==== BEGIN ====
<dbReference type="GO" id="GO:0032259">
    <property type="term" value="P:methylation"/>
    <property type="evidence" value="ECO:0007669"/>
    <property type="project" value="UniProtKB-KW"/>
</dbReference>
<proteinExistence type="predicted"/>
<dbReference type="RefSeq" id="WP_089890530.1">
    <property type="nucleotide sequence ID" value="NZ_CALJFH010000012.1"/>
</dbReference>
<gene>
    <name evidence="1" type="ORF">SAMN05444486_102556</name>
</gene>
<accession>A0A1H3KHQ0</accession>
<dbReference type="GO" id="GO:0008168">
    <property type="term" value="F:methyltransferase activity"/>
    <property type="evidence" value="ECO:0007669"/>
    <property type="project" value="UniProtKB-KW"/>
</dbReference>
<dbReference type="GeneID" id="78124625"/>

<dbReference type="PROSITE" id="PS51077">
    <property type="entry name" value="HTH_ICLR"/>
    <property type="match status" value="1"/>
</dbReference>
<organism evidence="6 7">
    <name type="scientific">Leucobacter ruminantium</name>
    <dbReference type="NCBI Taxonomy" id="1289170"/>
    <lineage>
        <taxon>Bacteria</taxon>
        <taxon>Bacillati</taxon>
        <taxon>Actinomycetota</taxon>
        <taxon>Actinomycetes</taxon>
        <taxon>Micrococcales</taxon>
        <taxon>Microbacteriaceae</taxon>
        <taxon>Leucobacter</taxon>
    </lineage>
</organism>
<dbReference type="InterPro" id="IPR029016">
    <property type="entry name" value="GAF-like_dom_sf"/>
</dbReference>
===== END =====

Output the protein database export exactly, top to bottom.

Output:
<dbReference type="GO" id="GO:0032259">
    <property type="term" value="P:methylation"/>
    <property type="evidence" value="ECO:0007669"/>
    <property type="project" value="UniProtKB-KW"/>
</dbReference>
<proteinExistence type="predicted"/>
<dbReference type="RefSeq" id="WP_089890530.1">
    <property type="nucleotide sequence ID" value="NZ_CALJFH010000012.1"/>
</dbReference>
<gene>
    <name evidence="1" type="ORF">SAMN05444486_102556</name>
</gene>
<accession>A0A1H3KHQ0</accession>
<dbReference type="GO" id="GO:0008168">
    <property type="term" value="F:methyltransferase activity"/>
    <property type="evidence" value="ECO:0007669"/>
    <property type="project" value="UniProtKB-KW"/>
</dbReference>
<dbReference type="GeneID" id="78124625"/>

<dbReference type="PROSITE" id="PS51077">
    <property type="entry name" value="HTH_ICLR"/>
    <property type="match status" value="1"/>
</dbReference>
<organism evidence="6 7">
    <name type="scientific">Leucobacter ruminantium</name>
    <dbReference type="NCBI Taxonomy" id="1289170"/>
    <lineage>
        <taxon>Bacteria</taxon>
        <taxon>Bacillati</taxon>
        <taxon>Actinomycetota</taxon>
        <taxon>Actinomycetes</taxon>
        <taxon>Micrococcales</taxon>
        <taxon>Microbacteriaceae</taxon>
        <taxon>Leucobacter</taxon>
    </lineage>
</organism>
<dbReference type="InterPro" id="IPR029016">
    <property type="entry name" value="GAF-like_dom_sf"/>
</dbReference>